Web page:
Not going to lie, but given as the fact that the action took inspiration from the films of Neveldine/Taylor, there was a slight bit of interest forming with Hardcore Henry. While I do enjoy a good action film, what I can’t get past is something that I’m perceiving as a glorification of violence on film that shows no consequences, generally it irritates me when it’s passed off as “fun.” In video games, it’s something I give a pass because there’s a consequence that comes afterward, and the notion that Hardcore Henry were indeed a film that is paying tribute to first-person shooter games just rubs me off because seeing an entire movie in first-person perspective like this is just about the same experience as watching someone else play one of these games, and waiting for your turn, it’s unbearably tedious.
Although I love watching action films what I despise finding in some of them is a specific moral code which I feel Hardcore Henry is very much representative of, that being how all this violence is glorified as “fun” without any form of consequence coming in the end. I despise seeing what I’m picking up as this sort of moral code because in real life, violence is a terrible thing, the complete opposite of fun, it’s something that’s going to scar the memories of one for arguably, the rest of their lives. So why is it that suddenly it’s fun in here? Is it because we’re watching this from the perspective of a cyborg, in which there is no form of emotion to come out? At least when Maniac utilized this perspective, it gave an idea of how Elijah Wood as the killer is a man damaged by his own wrongdoings, and in Hardcore Henry, the lack of emotion comes off as the sort of mindless sensationalizing that I absolutely despise finding in films like this.
There’s a part of me that really loves action films, and as much as I wanted to enjoy the action being presented on the screen in Hardcore Henry I was only left all the more alienated because I couldn’t see it half the time, one of many problems that I had with this first-person gimmick. Most of the stuntwork is especially indeterminable when the camera moves around way too much to the point most of it from others cannot be seen properly, and a good chunk of what we’re left with is none other than a man flailing his arms and legs around. When Neveldine/Taylor had an approach with Crank which is indeed the love letter to FPS video games Hardcore Henry tried to be with its frenetic action, it’s also in a sense satirizing them through its deconstruction of how they flow.
One of the last things I’d have wanted to expect from a film that presents frenetic action non-stop is for it to be extremely boring. While I was admittedly on board with where the film was going on with the gimmick for the first ten minutes or so, it soon became one of the most jarring elements of the film because it seemed more as a means for Hardcore Henry to leave many characters so badly developed and thus, there’s not so much reason for me to care for the direction in which it is taking. While I get the approach to the film coming out about how it doesn’t want to make sense, it didn’t even seem like it was the best form of media to suit it because what was presented wasn’t so much a film, it was very much an anti-film at that.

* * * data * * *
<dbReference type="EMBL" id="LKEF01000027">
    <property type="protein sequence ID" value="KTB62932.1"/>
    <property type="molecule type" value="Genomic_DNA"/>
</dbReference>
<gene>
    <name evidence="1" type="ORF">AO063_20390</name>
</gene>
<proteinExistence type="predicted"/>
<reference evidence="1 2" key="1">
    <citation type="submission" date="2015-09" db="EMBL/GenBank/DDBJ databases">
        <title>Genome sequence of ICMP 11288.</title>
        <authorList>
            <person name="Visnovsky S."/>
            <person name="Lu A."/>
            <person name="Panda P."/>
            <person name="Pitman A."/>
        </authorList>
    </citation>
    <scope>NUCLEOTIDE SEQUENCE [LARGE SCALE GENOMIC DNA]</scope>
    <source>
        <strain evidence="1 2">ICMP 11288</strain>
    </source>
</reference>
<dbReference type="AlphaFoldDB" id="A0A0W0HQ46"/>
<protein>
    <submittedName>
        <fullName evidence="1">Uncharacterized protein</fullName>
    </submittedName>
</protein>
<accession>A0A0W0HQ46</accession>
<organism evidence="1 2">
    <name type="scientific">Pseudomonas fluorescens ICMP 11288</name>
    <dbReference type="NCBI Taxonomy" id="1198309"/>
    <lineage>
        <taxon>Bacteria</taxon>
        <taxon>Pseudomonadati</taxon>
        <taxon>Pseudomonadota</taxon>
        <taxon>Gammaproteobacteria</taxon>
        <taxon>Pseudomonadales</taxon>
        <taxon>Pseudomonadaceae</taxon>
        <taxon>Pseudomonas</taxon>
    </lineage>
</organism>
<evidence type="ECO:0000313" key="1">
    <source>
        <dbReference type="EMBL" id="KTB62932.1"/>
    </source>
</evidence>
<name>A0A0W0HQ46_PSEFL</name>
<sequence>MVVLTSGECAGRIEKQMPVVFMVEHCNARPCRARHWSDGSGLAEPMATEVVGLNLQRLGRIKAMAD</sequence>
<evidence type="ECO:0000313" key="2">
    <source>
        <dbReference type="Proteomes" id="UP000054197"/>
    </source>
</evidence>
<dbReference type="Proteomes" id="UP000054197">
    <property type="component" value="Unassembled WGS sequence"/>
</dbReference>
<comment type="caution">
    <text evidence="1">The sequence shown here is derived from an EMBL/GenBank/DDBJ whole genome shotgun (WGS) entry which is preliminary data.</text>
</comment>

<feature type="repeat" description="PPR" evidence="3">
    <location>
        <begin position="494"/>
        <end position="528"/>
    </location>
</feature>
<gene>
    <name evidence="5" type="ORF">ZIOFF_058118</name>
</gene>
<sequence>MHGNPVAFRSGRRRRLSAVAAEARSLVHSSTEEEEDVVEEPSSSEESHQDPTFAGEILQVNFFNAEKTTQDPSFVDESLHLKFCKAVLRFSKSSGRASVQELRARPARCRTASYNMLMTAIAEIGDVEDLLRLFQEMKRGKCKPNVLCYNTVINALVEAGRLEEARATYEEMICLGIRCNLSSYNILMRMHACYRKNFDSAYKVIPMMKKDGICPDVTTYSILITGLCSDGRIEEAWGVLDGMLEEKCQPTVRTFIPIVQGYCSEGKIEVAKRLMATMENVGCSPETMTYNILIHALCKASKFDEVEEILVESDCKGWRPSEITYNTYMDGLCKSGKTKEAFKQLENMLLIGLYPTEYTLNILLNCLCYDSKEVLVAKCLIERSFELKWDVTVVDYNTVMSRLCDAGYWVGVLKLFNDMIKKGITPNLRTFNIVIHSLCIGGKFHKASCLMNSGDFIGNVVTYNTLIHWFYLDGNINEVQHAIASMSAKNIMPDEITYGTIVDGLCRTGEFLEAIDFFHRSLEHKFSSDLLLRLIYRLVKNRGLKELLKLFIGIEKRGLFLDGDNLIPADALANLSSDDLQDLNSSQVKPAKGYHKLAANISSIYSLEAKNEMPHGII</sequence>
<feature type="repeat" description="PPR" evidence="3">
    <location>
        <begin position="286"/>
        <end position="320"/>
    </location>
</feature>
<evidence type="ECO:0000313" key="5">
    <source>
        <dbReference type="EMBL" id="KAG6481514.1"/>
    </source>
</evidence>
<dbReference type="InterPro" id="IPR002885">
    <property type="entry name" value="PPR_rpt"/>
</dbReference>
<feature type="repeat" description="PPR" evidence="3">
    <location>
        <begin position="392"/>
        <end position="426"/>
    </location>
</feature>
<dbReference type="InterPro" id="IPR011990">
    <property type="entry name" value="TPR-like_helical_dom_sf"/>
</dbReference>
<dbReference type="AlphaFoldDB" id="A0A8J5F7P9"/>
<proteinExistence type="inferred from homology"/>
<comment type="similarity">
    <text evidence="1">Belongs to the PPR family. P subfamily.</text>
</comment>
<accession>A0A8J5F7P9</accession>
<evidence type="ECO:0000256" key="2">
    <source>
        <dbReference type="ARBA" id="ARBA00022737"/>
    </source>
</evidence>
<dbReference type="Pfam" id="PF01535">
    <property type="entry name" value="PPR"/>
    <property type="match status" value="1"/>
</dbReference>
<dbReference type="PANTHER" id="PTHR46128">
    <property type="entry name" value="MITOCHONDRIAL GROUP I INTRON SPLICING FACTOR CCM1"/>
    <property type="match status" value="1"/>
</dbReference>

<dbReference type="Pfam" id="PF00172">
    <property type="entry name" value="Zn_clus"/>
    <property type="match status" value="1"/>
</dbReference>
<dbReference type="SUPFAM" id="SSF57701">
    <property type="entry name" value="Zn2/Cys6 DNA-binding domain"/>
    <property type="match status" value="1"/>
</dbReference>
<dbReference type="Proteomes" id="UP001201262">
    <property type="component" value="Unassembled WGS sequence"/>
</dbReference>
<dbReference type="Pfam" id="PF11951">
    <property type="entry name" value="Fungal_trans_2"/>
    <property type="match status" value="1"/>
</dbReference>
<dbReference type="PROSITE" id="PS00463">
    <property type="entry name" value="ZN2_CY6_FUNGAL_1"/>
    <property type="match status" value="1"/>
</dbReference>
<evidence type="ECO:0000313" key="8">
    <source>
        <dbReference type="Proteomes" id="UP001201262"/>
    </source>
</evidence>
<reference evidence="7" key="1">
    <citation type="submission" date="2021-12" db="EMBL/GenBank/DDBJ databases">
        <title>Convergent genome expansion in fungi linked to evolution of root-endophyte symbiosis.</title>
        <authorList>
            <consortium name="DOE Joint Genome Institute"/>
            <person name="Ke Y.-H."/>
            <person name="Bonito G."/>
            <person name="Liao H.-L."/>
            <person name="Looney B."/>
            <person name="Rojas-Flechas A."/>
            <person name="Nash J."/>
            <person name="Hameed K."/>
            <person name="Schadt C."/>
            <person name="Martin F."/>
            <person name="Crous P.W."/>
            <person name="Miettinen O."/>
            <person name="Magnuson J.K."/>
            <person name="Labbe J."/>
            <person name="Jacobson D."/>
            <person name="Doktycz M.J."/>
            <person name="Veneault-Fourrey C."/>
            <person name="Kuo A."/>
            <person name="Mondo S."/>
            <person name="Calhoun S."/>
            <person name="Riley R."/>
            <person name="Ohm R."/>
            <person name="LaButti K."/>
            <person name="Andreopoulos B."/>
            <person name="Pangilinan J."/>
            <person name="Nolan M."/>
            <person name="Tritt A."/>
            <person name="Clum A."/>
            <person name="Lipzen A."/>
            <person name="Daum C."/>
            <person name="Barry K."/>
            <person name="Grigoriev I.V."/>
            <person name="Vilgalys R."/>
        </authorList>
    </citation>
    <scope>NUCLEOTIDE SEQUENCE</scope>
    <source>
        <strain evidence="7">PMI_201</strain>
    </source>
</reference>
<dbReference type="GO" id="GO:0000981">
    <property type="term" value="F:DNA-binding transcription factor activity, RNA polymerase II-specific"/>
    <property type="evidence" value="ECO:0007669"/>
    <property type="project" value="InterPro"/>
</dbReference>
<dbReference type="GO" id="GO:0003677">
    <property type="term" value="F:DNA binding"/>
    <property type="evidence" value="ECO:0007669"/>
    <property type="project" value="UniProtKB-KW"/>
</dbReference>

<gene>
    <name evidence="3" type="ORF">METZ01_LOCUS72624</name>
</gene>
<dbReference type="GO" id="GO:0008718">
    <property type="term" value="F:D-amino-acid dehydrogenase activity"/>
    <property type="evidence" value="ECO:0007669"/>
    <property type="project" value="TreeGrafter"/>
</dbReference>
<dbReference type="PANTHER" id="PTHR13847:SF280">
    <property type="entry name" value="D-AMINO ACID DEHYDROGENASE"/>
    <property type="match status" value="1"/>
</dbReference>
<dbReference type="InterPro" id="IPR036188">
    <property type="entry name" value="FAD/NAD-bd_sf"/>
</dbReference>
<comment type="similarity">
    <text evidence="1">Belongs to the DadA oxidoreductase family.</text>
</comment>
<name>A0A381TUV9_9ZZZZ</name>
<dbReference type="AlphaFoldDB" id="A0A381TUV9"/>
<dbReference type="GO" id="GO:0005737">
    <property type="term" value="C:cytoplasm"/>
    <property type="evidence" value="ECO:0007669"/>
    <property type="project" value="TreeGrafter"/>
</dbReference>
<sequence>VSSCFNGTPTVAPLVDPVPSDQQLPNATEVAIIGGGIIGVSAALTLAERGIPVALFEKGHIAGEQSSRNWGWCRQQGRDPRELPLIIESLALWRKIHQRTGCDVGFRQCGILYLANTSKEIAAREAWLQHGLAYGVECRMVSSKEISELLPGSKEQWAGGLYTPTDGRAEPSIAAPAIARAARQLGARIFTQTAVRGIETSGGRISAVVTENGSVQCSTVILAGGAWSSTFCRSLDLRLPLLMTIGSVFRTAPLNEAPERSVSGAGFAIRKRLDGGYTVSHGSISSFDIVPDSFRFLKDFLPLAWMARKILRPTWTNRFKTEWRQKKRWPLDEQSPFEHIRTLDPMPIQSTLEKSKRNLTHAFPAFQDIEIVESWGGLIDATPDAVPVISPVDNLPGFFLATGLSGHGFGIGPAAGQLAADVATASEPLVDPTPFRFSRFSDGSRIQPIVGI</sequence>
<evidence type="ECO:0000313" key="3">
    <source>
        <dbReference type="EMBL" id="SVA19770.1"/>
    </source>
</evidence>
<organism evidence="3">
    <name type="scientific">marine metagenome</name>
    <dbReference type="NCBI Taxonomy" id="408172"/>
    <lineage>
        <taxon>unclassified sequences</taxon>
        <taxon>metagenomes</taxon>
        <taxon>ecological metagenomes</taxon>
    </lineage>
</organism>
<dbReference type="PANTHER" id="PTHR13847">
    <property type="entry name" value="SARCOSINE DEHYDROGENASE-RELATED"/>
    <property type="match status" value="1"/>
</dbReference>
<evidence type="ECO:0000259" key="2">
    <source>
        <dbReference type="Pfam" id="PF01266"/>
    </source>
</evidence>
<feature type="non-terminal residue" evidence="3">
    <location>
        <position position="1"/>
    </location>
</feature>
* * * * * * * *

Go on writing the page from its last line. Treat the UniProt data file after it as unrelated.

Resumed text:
Now here’s my biggest issue with the first-person gimmick – when you take that aspect out completely, I can only imagine the experience would be so much more awkward because the problems that are rather apparent with its screenplay and poor character development are going to become much clearer. What I hate about having to watch a movie that goes about with said gimmick is how it will only work with that behind it, because if a gimmick film doesn’t work without said gimmick, it’s obviously not a good film. At least in the case of a film like Boyhood, we’re observing life taking place on the screen and a picture of the American family developing after significant moments pass in time. It isn’t the twelve year aspect that made Boyhood work, it’s the naturalism to its picture of life that makes it as effective as it is.
I’m not going to waste time shaming people who enjoyed Hardcore Henry, because it would be so highly petty of one like myself. If you did enjoy it while it lasted, that’s good, but my loathing of what I see it represents is where I can’t bring myself to feel that sort of joy in the slightest. The way I see it, Hardcore Henry should have stayed as one of those short videos for a roller coaster ride, a simple YouTube video, or a video game, because watching all of what we’re receiving in Hardcore Henry for an hour and a half, just grew absolutely tiresome. It wasn’t nauseating at all, which came to my surprise, but instead, it was what I saw as a boring representation of an idea which I resent deeply; the idea that violence is passed off as “fun.” At least Sharlto Copley and the soundtrack are entertaining enough, but that’s really about all I can praise.
Watch the trailer right here.
All images via STX Entertainment.
Directed by Ilya Naishuller
Screenplay by Ilya Naishuller
Produced by Timur Bekmambetov, Inga Vainshtein Smith, Ilya Naishuller, Ekaterina Kononenko
Starring Sharlto Copley, Danila Kozlovsky, Haley Bennett, Tim Roth
Release Year: 2015
Running Time: 96 minutes